@Case already mentioned clang64 uses ucrt in this case https://www.msys2.org/docs/environments/
Is troll-adiposity coming from feederism?
With 24bit music you can listen to silence much louder!

Re: Resurrecting/Preserving the Helix MP3 encoder

Reply #459
@KevinB52379, what if you discard Foobar2000 as an intermediary for a while and encode right in the terminal using Hyperfine, a cross-platform tool for warming up the system and measuring the execution time of the binaries? For example, @misio discovered and I verified that visualization via VST plug-ins works much slower in Foobar2000 than the same plug-ins in audio editors (DAWs), and surprisingly, interaction with WavPack files turned out to be the slowest.

How come when I click your Hyperfire link it brings me back to this hydorgenaudio Helix thread?

Can you provide a download link to try this? 

Re: Resurrecting/Preserving the Helix MP3 encoder

Reply #460
How come when I click your Hyperfire link it brings me back to this hydorgenaudio Helix thread?
Can you provide a download link to try this? 

The link in that message takes you to an example of how to use Hyperfine, so that you don't have to go through the user's guide in search of the proper commands. To date, the latest version available for download on Github is 1.18.

When troubleshooting, the first thing I do is look for a minimal reproducible example, i.e. I simplify the chain of events that lead to the problem. By measuring the audio encoding using several builds of Helix MP3 encoder in the terminal, we will know for sure whether Foobar2000 affects the slowdown in any way or not. If there is a comparable slowdown to the point that the system becomes unresponsive in the terminal as well, you can continue to encode via Foobar2000. Also, when the encoder outputs its report in the terminal, you may witness phenomena like counters going crazy, which will give the developers a clue on how to fix things.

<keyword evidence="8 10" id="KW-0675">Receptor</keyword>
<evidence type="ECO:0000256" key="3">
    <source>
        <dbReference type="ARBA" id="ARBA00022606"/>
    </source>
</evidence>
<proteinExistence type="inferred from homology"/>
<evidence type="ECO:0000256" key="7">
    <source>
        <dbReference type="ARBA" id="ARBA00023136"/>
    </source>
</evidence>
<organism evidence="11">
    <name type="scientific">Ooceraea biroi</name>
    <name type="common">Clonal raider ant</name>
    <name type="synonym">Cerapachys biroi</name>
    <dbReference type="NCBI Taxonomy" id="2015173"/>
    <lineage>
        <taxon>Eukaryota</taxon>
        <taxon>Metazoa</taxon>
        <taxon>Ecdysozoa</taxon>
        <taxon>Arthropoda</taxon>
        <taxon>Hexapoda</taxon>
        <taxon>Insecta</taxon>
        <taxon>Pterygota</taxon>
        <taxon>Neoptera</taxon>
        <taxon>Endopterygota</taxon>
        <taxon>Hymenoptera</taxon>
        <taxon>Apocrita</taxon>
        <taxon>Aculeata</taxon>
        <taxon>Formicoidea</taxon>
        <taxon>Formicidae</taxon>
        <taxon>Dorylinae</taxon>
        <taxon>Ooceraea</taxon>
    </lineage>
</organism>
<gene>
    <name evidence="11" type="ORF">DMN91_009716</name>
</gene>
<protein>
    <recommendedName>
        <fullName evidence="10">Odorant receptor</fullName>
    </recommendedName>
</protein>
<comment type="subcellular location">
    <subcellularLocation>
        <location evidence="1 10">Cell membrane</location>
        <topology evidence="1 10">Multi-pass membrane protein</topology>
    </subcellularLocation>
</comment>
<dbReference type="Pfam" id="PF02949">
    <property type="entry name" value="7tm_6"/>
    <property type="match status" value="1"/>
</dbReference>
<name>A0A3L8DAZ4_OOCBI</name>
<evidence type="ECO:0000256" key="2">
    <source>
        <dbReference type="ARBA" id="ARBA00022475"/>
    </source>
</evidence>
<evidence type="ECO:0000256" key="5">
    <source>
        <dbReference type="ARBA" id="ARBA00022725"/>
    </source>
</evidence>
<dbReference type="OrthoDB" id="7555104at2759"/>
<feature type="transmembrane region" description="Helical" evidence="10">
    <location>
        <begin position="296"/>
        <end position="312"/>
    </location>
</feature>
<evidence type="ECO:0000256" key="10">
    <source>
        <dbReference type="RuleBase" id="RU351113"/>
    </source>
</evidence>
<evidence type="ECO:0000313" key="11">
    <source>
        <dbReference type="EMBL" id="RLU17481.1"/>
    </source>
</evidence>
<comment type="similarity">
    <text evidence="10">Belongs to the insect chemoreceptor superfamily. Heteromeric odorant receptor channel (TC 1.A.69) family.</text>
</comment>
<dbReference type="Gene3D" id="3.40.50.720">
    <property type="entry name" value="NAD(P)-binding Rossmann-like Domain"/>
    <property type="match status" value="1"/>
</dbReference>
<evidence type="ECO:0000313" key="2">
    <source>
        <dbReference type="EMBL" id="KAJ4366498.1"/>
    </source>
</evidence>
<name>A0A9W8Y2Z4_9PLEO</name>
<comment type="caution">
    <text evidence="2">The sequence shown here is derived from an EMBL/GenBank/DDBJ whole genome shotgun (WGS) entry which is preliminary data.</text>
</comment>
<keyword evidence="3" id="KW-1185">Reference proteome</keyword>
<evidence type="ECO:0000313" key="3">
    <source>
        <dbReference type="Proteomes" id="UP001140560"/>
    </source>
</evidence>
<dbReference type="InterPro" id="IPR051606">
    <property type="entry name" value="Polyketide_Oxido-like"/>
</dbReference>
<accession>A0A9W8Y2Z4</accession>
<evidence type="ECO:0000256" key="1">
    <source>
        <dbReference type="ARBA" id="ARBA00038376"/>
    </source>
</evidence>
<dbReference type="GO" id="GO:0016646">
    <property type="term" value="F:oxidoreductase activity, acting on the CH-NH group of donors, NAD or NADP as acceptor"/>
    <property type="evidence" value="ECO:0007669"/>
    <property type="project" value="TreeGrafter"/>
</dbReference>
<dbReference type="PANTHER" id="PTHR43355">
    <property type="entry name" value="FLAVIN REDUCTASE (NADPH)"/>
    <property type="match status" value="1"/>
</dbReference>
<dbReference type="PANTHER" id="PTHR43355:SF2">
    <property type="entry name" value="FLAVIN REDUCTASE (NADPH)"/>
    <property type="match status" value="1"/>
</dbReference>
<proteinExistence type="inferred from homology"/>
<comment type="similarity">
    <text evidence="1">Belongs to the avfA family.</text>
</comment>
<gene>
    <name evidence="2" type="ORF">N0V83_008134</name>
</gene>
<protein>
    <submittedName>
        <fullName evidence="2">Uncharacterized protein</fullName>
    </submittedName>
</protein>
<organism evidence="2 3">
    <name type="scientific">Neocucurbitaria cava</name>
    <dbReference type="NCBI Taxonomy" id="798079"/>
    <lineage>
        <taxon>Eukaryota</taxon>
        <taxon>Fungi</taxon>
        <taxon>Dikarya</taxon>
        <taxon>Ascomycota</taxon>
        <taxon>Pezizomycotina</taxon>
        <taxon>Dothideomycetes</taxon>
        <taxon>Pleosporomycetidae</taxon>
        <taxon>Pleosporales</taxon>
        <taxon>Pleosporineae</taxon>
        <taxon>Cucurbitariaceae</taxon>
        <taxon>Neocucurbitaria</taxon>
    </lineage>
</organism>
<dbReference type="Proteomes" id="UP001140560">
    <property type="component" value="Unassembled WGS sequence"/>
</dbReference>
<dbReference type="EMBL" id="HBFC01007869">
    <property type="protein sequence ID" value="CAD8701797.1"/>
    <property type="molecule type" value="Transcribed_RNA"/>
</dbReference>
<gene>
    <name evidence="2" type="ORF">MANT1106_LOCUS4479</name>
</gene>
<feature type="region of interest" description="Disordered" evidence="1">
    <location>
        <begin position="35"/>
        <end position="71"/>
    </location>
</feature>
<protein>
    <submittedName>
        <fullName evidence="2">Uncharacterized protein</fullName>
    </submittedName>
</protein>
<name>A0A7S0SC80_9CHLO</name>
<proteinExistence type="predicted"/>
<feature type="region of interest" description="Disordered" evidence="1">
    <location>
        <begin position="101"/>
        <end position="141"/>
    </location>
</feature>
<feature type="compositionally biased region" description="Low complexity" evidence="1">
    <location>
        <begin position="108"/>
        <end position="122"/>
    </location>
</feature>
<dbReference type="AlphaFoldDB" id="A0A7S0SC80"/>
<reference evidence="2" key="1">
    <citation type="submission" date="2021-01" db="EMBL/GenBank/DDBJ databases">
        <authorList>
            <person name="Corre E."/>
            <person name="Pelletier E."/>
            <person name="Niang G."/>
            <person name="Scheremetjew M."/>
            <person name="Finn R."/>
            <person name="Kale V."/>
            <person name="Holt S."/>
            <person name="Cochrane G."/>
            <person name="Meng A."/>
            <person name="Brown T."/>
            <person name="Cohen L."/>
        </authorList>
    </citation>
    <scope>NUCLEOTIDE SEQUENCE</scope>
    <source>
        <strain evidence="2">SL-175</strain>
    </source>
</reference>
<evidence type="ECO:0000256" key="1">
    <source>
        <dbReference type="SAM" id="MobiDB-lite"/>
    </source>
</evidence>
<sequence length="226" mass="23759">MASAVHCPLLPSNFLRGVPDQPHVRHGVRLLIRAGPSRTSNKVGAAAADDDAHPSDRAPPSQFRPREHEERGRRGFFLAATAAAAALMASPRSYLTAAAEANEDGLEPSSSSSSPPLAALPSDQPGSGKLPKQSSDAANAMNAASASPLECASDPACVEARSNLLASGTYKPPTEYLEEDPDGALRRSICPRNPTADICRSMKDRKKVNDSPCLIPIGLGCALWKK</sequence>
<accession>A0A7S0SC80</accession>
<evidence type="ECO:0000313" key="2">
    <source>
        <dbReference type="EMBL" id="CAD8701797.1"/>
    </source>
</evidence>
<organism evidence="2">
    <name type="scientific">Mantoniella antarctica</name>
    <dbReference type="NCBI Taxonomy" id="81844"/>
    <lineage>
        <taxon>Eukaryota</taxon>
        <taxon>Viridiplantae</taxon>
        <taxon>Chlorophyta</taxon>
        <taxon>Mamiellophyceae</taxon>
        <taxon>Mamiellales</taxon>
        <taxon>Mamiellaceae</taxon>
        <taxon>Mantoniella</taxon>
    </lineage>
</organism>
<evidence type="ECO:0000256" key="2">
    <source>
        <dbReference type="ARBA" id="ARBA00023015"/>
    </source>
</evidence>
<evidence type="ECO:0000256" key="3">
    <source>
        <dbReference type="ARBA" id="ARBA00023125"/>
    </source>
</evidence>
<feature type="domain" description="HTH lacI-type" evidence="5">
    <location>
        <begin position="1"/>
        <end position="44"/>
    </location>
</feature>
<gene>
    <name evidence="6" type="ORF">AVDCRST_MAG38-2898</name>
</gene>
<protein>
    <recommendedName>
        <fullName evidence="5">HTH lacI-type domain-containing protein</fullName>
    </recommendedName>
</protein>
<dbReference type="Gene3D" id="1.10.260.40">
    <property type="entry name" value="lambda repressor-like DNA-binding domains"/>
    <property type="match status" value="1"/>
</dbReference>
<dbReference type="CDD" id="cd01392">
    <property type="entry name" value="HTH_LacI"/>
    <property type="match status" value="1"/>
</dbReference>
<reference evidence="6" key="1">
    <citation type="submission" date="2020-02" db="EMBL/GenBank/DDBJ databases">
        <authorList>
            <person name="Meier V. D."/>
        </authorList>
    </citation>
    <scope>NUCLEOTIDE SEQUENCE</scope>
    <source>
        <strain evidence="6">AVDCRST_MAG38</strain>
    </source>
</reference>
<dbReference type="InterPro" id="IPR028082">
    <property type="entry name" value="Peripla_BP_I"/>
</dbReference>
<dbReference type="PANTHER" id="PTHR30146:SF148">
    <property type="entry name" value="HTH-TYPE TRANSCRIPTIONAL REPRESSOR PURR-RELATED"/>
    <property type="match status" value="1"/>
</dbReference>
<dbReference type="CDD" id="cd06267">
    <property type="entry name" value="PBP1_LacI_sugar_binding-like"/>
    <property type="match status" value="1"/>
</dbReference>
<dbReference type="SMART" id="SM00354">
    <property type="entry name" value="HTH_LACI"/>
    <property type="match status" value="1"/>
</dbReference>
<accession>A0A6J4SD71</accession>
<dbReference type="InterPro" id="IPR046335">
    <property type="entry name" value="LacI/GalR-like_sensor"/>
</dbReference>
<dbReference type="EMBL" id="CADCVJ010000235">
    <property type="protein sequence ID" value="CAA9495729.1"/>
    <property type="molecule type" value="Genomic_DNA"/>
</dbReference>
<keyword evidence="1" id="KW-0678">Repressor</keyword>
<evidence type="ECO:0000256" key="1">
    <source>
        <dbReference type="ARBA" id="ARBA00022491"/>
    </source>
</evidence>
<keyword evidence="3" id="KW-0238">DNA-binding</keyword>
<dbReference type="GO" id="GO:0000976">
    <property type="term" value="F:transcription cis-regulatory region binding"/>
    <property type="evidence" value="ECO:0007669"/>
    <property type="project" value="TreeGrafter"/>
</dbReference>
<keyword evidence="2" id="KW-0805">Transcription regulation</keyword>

• Join our efforts to make Helix MP3 encoder great again
• Opus complexity & qAAC dependence on Apple is an aberration from Vorbis & Musepack breakthroughs
• Let's pray that D. Bryant improve WavPack hybrid, C. Helmrich update FSLAC, M. van Beurden teach FLAC to handle non-audio data

Re: Resurrecting/Preserving the Helix MP3 encoder

Reply #461
Don't confuse @KevinB52379 to much.
Old hmp3 versions work, @JoshuaChang version works within foobar.
A solution at the source is worthwile in this case.
Is troll-adiposity coming from feederism?
With 24bit music you can listen to silence much louder!

Re: Resurrecting/Preserving the Helix MP3 encoder

Reply #462
Don't confuse @KevinB52379 to much.
Old hmp3 versions work, @JoshuaChang version works within foobar.
A solution at the source is worthwile in this case.

I was willing to give Hyperfire a shot...but to be honest I thought the same thing as you. 

If the original version of Helix 64 bit works from ReallyRareWares, and @JoshaChan version works perfectly with foobar...then something else is the issue.

Also as I mentioned, I've used LAME (both 32 bit and 64 bit), FAAC 1.30, OPUS, Ogg Vorbis AoTuV, FDKAAC - all from RareWares, and they all behave normally, so I don't think it's a temperature/overheating issue.  This is with foobar and all cores/threads being used.  Perfect fine speed and system responsiveness.

I do think it is interesting that CPU utilization never reaches 100% like it does with Joshua's version, old Helix and Case's 32 bit binary.